At ICR3ATE, we love new technology. How children stand behind fences ask for new football pictures at the supermarket, we digitally stroll through Kickstarter, Indiegogo and CrowdSupply in search fora creative (and possibly useful) project to back. We prefer to give technological projects a push to come to life. One of those projects was a 3D construction package for a record player.
After purchase, this building kit had been dusting up in the office for some time. In busy times, there are naturally other priorities than putting together a record player. When our operations manager Merel joined us, we had already printed the frame with our own 3D printer, but the turntable still had to be built. Merel had only just learned how solder. A good project to test this new skill was the turntable.
Where crowds go to different webshops every week looking for that new shirt, we can be found weekly on Kickstarter’s Explore page. That’s how the turntable kit reached the ICR3ATE office. Manfred loves both classical music and technology. So this was an excellent opportunity to bring both worlds together.
“ICR3ATE can be found weekly on the exploration page of Kickstarter”
This kit consists of at most a few fragile parts. A couple of clever minds from Limburg have put together this building kit, in cooperation with Hi-Fi specialist Lenco. We then received the necessary 3D files via e-mail. After the 3D printing of the frame, Merel assembled the kit. It went like this:
Merel: efirst I had to find out how it works to assemble such a kit. Screws, threads, all very small and fragile. Luckily there was an instruction manual with it. But after the first few steps it turned out to be incomplete! So I had to look for the right combinations myself. This was quite a challenge, because I had only just learned to solder. Armed with the soldering iron, I was wrestling with the kit in the workshop. It reminded me of the struggle with the IKEA bed a while ago. Just like the bed, the turntable started to look more and more like it.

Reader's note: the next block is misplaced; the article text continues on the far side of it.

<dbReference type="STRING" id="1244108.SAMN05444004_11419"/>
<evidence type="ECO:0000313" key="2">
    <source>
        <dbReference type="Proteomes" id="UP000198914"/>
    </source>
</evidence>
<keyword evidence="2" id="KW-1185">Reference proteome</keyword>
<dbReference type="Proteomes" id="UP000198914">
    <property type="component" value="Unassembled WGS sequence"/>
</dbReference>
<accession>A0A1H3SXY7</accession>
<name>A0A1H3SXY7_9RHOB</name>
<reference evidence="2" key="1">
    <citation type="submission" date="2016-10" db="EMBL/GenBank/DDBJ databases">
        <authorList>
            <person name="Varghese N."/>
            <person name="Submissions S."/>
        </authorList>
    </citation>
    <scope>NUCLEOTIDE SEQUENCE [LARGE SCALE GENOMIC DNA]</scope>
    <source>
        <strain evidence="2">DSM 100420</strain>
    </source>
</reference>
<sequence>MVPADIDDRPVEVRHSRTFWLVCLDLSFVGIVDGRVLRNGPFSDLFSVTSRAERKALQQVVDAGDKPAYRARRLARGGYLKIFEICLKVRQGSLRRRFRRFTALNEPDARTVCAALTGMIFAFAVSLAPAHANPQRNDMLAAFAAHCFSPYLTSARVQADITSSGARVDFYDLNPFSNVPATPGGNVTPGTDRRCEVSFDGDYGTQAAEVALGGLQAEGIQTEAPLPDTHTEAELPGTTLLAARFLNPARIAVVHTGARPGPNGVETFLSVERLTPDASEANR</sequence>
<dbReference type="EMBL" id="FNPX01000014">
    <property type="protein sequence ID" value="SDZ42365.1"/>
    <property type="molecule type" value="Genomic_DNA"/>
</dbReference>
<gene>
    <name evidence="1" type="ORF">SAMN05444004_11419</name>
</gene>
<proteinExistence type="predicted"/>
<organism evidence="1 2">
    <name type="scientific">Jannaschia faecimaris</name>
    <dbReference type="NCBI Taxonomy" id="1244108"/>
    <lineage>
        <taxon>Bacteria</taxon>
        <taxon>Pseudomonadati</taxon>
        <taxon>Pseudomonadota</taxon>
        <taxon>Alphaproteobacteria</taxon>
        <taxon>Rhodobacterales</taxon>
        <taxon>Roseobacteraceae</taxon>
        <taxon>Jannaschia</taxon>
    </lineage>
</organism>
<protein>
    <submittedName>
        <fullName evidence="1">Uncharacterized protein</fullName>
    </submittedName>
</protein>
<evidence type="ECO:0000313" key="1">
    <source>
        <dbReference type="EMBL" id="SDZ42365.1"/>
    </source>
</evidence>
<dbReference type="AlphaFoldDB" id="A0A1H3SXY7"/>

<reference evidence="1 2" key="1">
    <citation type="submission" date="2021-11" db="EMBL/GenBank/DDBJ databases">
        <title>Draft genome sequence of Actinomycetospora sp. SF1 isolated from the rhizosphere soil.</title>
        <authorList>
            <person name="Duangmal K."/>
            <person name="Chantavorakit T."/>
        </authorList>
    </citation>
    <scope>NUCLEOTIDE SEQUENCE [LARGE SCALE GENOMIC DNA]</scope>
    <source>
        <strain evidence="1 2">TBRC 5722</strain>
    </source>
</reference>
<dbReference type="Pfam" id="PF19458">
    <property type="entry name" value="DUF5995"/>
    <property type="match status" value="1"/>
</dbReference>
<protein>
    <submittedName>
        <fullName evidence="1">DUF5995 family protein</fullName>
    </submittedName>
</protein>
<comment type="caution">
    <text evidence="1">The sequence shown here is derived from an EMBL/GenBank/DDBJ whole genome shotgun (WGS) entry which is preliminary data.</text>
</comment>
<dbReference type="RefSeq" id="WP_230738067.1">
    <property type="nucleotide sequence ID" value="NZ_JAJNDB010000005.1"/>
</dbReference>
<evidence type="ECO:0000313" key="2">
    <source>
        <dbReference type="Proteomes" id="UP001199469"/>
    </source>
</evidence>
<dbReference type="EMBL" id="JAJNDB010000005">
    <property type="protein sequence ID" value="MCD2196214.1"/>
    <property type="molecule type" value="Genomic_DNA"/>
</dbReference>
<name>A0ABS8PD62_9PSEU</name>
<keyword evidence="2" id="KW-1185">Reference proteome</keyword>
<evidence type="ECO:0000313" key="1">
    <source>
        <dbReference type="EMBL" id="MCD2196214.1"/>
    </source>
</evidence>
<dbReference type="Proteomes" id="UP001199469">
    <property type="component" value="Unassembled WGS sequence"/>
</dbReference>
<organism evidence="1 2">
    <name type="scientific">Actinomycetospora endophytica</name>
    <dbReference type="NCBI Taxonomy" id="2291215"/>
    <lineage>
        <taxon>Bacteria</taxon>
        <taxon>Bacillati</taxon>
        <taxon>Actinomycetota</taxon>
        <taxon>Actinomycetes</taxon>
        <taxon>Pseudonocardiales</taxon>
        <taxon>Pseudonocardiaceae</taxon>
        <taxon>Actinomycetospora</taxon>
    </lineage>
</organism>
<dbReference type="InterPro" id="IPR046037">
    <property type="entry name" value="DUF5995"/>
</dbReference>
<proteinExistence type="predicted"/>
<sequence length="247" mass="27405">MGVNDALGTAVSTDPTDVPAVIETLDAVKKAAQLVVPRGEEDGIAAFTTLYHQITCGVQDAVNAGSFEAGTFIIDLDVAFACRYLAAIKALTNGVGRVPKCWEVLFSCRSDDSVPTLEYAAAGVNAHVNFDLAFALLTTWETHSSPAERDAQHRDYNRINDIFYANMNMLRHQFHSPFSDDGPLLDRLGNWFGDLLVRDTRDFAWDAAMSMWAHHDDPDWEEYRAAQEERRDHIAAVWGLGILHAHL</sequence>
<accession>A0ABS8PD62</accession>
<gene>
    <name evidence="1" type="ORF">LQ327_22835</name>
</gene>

It’s annoying when something doesn’t work. Unfortunately, the instructions for use were not as clear as at IKEA. But, because of that, it was quite a victory when music came out for the first time! When the green light came on, we put a record from Manfred’s collection on the turntable and voila: there was music on a 3D printed turntable!
A project like this is very typical for ICR3ATE. We print all kinds of different things in 3D ourselves. From tiny parts for a prototype to bigger things, like the frame of this turntable. The nice thing about 3D printing is that the possibilities are endless.
What is the next Kickstarter project?
I don’t dare say that. We have been considering adding a laser cutter to our workshop for a while. But we postponed that purchase for a while. Soon we will move to a new location, so new projects will be backed up that will get a nice spot at our new place.
The backing of the Kickstarter projects arises very spontaneously. One of us sees a Kickstarter project and when we believe in it, we back it up. And then we put it together ourselves, in the case of the kits. We think it’s great to build it ourselves. Sometimes we see projects that we question. We don’t back them up, but we criticise them internally, haha.